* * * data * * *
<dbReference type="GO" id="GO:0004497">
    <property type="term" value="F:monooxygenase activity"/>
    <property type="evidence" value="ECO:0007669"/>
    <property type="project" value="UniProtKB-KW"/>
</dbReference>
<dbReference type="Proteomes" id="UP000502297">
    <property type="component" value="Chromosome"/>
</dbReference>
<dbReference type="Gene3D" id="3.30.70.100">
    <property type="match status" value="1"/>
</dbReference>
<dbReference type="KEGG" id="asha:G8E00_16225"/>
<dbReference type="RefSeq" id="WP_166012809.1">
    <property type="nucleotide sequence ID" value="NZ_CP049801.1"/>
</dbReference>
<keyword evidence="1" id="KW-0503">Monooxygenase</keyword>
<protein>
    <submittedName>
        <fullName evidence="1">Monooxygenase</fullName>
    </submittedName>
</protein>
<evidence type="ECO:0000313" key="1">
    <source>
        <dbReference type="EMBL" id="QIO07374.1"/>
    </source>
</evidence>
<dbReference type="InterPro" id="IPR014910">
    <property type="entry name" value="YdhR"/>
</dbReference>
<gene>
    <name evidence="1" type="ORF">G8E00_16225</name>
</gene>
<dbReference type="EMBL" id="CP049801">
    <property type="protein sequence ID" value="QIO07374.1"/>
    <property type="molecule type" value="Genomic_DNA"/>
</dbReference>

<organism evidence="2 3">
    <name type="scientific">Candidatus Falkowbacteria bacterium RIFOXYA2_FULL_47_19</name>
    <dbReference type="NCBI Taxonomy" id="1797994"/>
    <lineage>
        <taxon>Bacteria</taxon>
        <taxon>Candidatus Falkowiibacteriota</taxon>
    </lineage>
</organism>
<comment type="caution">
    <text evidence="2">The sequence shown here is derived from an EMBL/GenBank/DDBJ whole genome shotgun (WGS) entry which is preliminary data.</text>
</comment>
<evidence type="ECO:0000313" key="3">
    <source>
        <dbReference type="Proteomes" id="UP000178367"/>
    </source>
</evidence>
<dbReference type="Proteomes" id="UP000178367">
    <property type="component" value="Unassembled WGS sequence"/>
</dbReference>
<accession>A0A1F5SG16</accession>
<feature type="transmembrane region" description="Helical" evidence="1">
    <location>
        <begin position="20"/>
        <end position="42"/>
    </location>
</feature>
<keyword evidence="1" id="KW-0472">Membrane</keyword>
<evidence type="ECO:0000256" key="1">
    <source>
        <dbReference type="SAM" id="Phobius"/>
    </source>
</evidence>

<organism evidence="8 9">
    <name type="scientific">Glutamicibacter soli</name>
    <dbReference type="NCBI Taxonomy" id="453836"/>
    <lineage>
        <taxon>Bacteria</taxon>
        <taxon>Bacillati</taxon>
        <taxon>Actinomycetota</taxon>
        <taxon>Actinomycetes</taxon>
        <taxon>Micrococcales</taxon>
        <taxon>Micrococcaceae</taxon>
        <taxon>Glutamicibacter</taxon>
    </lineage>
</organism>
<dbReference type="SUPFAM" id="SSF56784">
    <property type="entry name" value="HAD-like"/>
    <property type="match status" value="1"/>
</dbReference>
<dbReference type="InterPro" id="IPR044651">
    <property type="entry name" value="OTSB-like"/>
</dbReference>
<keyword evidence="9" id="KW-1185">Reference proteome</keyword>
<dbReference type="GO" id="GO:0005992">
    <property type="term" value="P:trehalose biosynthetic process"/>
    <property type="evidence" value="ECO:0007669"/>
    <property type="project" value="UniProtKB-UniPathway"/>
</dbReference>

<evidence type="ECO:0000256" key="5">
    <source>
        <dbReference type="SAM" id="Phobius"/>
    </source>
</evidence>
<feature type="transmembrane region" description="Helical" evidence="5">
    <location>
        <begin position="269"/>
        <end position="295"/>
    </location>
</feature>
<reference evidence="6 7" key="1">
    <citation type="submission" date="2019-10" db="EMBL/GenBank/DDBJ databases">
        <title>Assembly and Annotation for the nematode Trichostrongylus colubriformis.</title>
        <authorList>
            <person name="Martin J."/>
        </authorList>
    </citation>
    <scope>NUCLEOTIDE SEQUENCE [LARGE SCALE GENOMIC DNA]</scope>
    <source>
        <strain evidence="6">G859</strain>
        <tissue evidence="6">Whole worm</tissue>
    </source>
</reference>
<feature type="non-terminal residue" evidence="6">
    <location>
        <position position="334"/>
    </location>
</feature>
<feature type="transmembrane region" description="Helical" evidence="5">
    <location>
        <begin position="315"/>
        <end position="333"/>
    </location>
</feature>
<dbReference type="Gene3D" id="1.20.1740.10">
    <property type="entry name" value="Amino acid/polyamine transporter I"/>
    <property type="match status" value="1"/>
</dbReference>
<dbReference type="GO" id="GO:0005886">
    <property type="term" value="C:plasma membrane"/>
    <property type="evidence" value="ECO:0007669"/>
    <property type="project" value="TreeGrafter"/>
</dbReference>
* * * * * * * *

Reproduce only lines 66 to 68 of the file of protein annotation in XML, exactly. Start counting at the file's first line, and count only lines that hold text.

        <dbReference type="SAM" id="Phobius"/>
    </source>
</evidence>